Student Research: Claire A. Olsovsky

, , 2000
Faculty Advisor: Michael G. Yost

An Electromagnetic Field Exposure Assessment of Airline Ground Crew Workers: A Comparison of Metrics


Electromagnetic field (EMF) radiation became a particular focus for industrial hygiene beginning in the mid 1960's when symptoms such as headache, insomnia, and cardiovascular changes were reported in switchyard workers in the former Soviet Union (WHO, 1989). Before then, hazards associated with the use of electrical power were thought to be limited to thermal burns and electrocution. Over the past 30 years research has been conducted on the potential for adverse health effects resulting from EMF exposure.

Results of the numerous health studies are conflicting. Some epidemiological results report positive associations between EMF and the development of childhood and adult cancers, while others do not. A major criticism of much of the work is the lack of accurate exposure assessments, since a majority of the studies used surrogate measures of exposure such as job titles or wire coding. These methods were used at the time because personal exposure monitors (PEM) were not available until the late 1980's.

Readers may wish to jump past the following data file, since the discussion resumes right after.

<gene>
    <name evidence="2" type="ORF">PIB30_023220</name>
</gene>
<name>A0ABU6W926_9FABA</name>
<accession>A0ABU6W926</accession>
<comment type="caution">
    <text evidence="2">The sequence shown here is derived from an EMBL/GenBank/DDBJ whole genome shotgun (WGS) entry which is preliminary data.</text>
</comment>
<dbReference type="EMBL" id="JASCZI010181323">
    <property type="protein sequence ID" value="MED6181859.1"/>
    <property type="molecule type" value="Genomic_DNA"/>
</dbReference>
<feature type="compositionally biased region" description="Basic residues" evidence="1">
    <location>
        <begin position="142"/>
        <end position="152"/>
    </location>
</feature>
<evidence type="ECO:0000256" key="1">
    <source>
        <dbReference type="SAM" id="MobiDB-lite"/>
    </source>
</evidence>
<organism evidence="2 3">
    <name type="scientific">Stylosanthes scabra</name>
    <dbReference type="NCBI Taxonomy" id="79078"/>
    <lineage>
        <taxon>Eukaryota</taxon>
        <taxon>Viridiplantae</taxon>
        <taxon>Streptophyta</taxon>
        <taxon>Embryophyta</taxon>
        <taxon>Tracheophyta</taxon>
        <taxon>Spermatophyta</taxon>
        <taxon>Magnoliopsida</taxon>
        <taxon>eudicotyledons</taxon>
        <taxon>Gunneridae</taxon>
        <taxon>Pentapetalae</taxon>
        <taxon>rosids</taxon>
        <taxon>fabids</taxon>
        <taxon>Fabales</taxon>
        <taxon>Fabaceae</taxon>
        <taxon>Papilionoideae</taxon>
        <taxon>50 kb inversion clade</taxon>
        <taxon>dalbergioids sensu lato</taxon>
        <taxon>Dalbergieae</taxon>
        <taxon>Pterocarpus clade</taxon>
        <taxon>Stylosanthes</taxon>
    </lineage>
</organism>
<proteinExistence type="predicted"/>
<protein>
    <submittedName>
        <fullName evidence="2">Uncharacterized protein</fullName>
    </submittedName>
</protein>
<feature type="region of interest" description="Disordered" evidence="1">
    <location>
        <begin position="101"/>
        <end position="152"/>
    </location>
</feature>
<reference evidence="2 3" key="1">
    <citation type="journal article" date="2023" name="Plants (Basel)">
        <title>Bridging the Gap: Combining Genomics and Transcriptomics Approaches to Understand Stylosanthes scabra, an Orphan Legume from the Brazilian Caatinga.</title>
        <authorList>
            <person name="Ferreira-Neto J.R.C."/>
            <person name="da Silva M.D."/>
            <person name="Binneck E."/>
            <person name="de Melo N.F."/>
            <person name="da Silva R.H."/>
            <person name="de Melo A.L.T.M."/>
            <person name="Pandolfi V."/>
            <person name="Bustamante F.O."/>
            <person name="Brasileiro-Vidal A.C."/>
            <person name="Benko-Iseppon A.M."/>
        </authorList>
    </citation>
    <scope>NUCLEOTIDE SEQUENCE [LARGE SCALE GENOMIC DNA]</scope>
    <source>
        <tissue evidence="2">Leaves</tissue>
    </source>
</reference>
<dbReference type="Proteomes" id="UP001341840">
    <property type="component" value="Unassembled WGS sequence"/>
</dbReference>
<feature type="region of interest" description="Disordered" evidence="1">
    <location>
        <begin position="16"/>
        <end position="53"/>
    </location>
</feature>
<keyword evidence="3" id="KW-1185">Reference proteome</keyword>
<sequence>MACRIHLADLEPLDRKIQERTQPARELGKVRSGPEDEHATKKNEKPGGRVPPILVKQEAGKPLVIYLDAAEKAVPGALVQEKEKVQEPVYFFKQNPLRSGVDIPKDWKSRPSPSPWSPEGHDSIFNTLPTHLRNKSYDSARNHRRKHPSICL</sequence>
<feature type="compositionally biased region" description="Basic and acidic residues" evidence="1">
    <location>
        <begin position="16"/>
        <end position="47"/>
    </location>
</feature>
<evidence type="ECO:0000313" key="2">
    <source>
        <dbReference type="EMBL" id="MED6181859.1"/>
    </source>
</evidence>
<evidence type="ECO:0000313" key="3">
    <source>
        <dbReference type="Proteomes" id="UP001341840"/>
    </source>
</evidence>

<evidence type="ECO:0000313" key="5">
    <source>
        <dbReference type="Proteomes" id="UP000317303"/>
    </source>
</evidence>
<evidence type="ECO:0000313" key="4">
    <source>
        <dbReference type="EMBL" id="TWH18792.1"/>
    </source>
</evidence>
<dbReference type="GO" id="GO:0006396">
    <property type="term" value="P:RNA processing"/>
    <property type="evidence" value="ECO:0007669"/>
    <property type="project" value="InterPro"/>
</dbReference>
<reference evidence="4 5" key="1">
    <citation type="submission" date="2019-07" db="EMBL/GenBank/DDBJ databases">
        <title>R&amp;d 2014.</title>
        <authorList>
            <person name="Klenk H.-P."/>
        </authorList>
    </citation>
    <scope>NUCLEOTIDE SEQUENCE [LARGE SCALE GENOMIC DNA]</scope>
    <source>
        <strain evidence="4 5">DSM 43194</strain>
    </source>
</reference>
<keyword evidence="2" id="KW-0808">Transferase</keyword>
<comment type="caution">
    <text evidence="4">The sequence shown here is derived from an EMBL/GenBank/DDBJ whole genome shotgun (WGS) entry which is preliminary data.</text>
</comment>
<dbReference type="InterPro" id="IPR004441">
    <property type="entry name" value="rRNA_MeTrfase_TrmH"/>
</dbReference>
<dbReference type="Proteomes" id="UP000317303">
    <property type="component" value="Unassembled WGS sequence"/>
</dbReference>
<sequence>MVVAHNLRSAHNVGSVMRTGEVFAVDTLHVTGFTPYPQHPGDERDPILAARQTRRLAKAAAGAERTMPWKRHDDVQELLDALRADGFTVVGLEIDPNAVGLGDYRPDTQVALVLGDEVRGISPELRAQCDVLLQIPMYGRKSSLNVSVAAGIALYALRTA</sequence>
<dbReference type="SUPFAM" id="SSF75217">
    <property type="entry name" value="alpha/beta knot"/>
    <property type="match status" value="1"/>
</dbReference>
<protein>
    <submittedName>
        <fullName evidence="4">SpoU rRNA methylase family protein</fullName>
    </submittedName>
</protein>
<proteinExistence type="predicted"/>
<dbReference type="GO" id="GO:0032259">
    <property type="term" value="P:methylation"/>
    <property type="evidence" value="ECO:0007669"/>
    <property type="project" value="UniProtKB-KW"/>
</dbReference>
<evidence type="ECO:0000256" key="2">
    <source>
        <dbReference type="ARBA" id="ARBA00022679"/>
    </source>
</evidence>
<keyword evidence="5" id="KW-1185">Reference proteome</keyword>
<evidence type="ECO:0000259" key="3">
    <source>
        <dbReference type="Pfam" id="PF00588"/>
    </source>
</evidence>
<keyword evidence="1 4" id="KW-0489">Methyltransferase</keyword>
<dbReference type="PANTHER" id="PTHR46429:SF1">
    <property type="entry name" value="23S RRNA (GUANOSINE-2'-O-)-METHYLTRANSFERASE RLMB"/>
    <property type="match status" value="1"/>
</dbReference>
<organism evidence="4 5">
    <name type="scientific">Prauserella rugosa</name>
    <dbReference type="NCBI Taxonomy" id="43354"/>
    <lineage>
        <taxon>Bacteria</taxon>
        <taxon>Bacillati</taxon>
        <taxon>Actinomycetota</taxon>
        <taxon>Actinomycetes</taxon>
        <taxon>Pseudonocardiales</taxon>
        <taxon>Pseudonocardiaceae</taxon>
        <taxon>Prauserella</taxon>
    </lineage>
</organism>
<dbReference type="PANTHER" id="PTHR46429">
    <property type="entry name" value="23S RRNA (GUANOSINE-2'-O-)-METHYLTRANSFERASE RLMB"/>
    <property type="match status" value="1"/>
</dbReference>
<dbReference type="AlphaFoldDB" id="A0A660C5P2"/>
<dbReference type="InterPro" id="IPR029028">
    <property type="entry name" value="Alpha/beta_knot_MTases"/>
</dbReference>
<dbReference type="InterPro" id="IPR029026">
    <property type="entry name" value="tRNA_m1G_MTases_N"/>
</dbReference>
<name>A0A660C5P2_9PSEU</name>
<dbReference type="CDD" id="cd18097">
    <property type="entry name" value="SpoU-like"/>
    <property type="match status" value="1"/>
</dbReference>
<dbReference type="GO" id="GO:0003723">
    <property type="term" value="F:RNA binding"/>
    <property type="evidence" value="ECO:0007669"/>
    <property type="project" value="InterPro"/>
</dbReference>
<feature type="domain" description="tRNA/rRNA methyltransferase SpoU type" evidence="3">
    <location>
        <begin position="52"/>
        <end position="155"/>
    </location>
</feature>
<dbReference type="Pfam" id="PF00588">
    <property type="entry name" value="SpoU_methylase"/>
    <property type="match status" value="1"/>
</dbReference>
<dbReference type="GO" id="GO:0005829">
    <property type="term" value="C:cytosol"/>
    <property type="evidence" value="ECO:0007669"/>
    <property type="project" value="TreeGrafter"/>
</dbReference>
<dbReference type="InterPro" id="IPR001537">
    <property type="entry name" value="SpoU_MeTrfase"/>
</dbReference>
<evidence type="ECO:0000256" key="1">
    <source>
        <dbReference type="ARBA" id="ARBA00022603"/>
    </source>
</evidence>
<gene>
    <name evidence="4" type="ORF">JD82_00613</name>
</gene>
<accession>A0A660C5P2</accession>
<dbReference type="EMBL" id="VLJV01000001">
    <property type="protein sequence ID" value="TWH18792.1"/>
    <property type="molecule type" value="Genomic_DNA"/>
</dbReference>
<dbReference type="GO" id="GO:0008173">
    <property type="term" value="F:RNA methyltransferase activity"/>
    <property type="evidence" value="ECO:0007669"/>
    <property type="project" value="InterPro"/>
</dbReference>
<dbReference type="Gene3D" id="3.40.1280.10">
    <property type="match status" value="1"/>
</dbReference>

Pems measure the magnetic flux density over time, which is typically summarized as a time weighted average (arithmetic mean). This metric and others summarizing central tendency or peak exposures have been traditionally used in EMP exposure assessment. It is not known which of these metrics is the most appropriate summary since there is no universally accepted explanation regarding the action of magnetic fields on living tissue. Alternatively, it has been proposed that temporal measurements summarizing the rate of change and magnitude of magnetic field strength may be more pertinent on adverse cellular interaction (Burch, 1999; Yost, 1999).

This paper presents the results of a project to characterize EMF exposures of ground crew personnel at an airline in the United States using PEMs. Traditional metrics used for EMP exposure are compared to alternative temporal metrics that summarize intermittent changes in the magnetic field. The data also are added to a larger EMF Job Exposure Matrix (JEM) of over 200 occupations similarly characterized using PEMs. It is hoped that this data, along with the remainder of the JEM will provide a more accurate exposure assessment for future studies.